Research in Higher Education

, Volume 47, Issue 1, pp 1–32 | Cite as

Student Engagement and Student Learning: Testing the Linkages*

  • Robert M. Carini
  • George D. Kuh
  • Stephen P. Klein
Article

Abstract

This study examines (1) the extent to which student engagement is associated with experimental and traditional measures of academic performance, (2) whether the relationships between engagement and academic performance are conditional, and (3) whether institutions differ in terms of their ability to convert student engagement into academic performance. The sample consisted of 1058 students at 14 four-year colleges and universities that completed several instruments during 2002. Many measures of student engagement were linked positively with such desirable learning outcomes as critical thinking and grades, although most of the relationships were weak in strength. The results suggest that the lowest-ability students benefit more from engagement than classmates, first-year students and seniors convert different forms of engagement into academic achievement, and certain institutions more effectively convert student engagement into higher performance on critical thinking tests.

Keywords

student engagement critical thinking value added NSSE student learning 

Preview

Unable to display preview. Download preview PDF.

Unable to display preview. Download preview PDF.

References

  1. Astin, A. W. 1991Assessment for Excellence: The Philosophy and Practice of Assessment and Evaluation in Higher EducationAmerican Council on Education/MacmillanNew YorkGoogle Scholar
  2. Baird, L. L. 1976Biographical and educational correlates of graduate and professional school admissions test scoresEducational and Psychological Measurement36415420Google Scholar
  3. Baird, L. L. 1988

    Value Added: Using student gains as yardsticks of learning

    Adelman, C. eds. Performance and Judgement: Essays on Principles and Practice in the Assessment of College Student LearningU.S. Government Printing OfficeWashington, DC205216
    Google Scholar
  4. Benjamin, R., Hersh, R. H. 2002Measuring the difference that college makesPeer Review4710Google Scholar
  5. Bohr, L., Pascarella, E. T., Nora, A., Zusman, B., Jacobs, M., Desler, M., Bulakowski, C. 1994Cognitive effects of two-year and four-year colleges: A preliminary studyCommunity College Review22411Google Scholar
  6. Chun, M. 2002Looking whether the light is better: A review of the literature on assessing higher education qualityPeer Review41625Google Scholar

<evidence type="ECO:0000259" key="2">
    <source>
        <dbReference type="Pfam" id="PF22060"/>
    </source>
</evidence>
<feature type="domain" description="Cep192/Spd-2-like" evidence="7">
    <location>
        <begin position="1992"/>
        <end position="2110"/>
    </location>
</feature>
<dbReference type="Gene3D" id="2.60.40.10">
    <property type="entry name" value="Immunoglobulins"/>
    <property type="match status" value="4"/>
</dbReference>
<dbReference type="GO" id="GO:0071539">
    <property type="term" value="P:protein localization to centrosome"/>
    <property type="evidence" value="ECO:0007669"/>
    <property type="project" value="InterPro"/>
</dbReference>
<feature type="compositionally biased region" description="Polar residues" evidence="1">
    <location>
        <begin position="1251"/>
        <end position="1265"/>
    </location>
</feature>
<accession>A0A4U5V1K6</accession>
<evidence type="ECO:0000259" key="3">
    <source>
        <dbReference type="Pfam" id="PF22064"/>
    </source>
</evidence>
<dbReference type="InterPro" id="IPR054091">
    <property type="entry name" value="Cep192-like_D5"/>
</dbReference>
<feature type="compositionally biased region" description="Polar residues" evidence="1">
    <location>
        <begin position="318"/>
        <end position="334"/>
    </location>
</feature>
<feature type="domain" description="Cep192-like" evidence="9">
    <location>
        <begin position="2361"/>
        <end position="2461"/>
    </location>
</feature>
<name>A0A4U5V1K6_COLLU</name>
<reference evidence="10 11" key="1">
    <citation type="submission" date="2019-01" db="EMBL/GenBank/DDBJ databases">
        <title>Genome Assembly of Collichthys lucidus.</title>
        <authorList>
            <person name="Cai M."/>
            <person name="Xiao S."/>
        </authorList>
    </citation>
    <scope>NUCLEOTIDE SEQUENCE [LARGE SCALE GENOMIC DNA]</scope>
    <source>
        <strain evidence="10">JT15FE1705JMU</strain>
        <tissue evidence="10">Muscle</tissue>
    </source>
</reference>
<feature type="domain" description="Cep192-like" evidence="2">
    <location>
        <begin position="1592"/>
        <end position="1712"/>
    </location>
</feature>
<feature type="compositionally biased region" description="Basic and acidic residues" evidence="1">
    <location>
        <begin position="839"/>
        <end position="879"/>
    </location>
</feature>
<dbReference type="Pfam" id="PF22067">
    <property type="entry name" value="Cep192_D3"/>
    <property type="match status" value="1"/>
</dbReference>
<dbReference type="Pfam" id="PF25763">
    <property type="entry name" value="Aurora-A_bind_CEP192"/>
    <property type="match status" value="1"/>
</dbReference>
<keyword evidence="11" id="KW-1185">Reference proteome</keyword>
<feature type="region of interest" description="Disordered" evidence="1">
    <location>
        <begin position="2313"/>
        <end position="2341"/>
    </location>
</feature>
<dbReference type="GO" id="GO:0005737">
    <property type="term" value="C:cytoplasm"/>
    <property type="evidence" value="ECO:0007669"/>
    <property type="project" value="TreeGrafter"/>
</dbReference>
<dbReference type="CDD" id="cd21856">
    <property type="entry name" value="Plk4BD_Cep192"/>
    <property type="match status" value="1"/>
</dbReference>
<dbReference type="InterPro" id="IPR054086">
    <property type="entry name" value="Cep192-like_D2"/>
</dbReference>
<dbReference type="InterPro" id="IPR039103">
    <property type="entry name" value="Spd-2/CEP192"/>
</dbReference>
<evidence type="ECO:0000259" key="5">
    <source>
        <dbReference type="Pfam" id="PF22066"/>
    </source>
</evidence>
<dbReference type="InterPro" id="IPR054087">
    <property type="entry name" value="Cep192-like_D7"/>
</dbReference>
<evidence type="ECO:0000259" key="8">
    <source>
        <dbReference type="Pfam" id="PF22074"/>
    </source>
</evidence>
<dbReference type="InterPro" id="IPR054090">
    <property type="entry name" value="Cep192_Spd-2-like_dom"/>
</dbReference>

7. Cronbach, L. J., Furby, L. 1970How we should measure “change” – or should we?Psychological Bulletin746880Google Scholar
  8. Ewell, P. T. 1984The Self-regarding Institution: Information for ExcellenceNational Center for Higher Education Management SystemsBoulder, COGoogle Scholar
  9. Ewell, P. T. 1988

    Outcomes, assessment, and academic improvement: In search of usable knowledge

    Smart, J. C. eds. Higher Education: Handbook of Theory and ResearchAgathon PressNew York53108
    Google Scholar
  10. Ewell, P. T. 1994A Policy Guide for Assessment: Making Good Use of the Tasks in Critical ThinkingEducational Testing ServicePrinceton, NJGoogle Scholar
  11. Ewell, P. T. 2002An Analysis of Relationships between NSSE and Selected Student Learning Outcomes Measures for Seniors Attending Public institutions in South DakotaNational Center for Higher Education Management SystemsBoulder, COGoogle Scholar
  12. Ewell, P. T., Jones, D. P. 1996Indicators of “Good Practice” in Undergraduate Education: A Handbook for Development and ImplementationNational Center for Higher Education Management SystemsBoulder, COGoogle Scholar
  13. Gentemann, K. M., Fletcher, J. J., Potter, D. L. 1994

    Refocusing the academic program review on student learning

    Kinnick, M. K. eds. Providing Useful Information for Deans and Dpartment Chairs. New Directions for Institutional ResearchJossey-BassSan Francisco3146Vol. 84
    Google Scholar
  14. Halpern, D. F. (1987). Recommendations and caveats, In Halpern, D. F. (ed.), Student Outcomes Assessment: What Institutions Stand to Gain. New Directions for Higher Education, Vol. 59, pp. 109–111.Google Scholar
  15. Hughes, R., Pace, C. R. 2003Using NSSE to study student retention and withdrawalAssessment Update1512Google Scholar
  16. Jacobi, M., Astin, A., Ayala, F. 1987College Student Outcomes Assessment: A Talent Development Perspective. ASHE-ERIC Higher Education Report No. 7Association for the Study of Higher EducationWashington, DCGoogle Scholar
  17. Klein, S. P. 1996The costs and benefits of performance testing on the bar examinationThe Bar Examiner651320Google Scholar